Craig Depken links to an interesting article on the economic impact of the Super Bowl at Division of Labour. It’s your usual discussion of economic benefit claims with private consulting firms claiming $100s of millions in benefits, with economists arguing these numbers are grossly exaggerated. Interestingly enough, the consulting firm hired to do one of the studies discussed refused to comment.
But Craig highlights a quote that really sticks out to me.
Advocates of the Super Bowl as an economic engine dismiss its academic skeptics as using complicated formulas to obscure the obvious. And they note that the reports bashing NFL figures bring the professors coveted media coverage as the big game approaches.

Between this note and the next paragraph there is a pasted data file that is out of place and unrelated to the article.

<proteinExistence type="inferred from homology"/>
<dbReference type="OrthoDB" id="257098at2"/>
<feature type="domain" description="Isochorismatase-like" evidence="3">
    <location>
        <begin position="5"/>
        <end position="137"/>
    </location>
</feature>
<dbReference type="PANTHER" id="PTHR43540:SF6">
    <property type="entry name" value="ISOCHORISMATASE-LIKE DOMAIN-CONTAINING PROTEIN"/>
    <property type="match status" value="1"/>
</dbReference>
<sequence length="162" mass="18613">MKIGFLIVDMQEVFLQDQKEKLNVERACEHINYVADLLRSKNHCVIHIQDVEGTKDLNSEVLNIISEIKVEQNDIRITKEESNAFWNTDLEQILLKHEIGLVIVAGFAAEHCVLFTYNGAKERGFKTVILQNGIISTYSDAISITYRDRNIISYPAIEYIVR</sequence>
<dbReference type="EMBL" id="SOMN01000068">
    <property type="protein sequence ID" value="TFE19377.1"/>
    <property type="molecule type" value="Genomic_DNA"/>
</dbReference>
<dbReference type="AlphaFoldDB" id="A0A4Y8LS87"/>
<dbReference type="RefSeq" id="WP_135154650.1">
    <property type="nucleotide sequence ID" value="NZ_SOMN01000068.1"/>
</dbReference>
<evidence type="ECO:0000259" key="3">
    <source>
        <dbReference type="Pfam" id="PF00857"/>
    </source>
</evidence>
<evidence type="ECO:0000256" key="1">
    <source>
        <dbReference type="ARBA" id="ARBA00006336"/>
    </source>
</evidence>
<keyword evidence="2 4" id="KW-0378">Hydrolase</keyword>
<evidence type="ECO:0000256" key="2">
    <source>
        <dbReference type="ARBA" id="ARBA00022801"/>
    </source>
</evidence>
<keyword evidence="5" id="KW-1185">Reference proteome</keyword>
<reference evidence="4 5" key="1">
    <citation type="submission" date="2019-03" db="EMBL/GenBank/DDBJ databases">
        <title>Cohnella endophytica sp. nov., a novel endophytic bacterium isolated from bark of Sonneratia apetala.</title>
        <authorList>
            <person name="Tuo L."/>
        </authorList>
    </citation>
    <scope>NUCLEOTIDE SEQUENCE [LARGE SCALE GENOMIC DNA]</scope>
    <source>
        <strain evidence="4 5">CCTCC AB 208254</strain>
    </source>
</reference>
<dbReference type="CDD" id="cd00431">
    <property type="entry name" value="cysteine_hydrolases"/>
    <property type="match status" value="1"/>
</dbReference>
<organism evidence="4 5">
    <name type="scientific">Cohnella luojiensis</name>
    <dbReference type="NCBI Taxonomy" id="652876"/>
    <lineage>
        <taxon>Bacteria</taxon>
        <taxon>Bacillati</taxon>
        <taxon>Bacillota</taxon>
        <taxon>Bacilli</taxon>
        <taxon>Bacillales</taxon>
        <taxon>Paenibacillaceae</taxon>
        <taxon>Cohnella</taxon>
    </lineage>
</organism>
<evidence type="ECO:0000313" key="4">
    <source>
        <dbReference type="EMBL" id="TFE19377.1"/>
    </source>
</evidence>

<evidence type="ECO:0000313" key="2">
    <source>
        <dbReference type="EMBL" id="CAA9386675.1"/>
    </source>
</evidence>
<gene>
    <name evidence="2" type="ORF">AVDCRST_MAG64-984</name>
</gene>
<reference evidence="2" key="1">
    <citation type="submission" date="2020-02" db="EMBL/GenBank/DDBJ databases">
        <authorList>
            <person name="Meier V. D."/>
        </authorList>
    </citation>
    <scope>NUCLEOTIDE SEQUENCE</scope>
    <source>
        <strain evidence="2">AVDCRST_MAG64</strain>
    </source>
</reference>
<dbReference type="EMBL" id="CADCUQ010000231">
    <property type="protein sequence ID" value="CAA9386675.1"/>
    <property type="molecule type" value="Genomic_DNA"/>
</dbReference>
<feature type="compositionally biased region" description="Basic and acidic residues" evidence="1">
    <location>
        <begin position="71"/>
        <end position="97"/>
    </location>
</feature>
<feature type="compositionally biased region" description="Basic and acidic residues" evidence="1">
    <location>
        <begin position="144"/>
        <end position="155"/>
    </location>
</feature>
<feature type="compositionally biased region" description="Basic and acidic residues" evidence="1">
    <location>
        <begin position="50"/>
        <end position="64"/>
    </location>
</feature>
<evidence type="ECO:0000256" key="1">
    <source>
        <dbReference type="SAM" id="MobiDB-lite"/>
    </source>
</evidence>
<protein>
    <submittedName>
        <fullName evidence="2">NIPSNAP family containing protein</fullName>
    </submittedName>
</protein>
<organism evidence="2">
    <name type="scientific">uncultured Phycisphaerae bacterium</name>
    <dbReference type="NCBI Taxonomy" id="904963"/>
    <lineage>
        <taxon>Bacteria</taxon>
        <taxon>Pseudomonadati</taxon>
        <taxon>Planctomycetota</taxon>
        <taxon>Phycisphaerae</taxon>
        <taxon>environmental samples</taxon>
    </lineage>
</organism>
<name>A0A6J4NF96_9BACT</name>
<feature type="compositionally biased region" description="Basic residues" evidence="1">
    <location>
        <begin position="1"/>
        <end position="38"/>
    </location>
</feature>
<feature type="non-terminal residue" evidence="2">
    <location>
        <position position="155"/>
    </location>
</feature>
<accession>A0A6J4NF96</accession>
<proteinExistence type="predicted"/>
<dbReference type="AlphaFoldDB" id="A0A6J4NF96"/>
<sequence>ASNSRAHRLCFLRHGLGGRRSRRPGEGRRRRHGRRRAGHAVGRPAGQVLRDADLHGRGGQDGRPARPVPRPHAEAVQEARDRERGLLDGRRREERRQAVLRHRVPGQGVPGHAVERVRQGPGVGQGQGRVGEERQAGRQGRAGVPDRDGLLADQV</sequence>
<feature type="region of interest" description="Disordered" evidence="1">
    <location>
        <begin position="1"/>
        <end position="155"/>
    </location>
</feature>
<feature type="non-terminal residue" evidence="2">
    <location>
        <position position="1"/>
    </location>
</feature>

“It’s dangerous to say these games don’t generate economic impact,” said Robert Canton, a director in PricewaterhouseCoopers’ Hospitality and Leisure practice who focuses on sports and tourism.
“It’s not logical,” he added.
So, let me get this straight. Professional teams that earn billions of dollars of public subsidies based on the notion that the sports events and venues generate otherwise uncapturable benefits are honest brokers of the truth, while academic economists can’t be trusted because they’re glory hounds. That’s the kind of logic that brings us multipliers of five.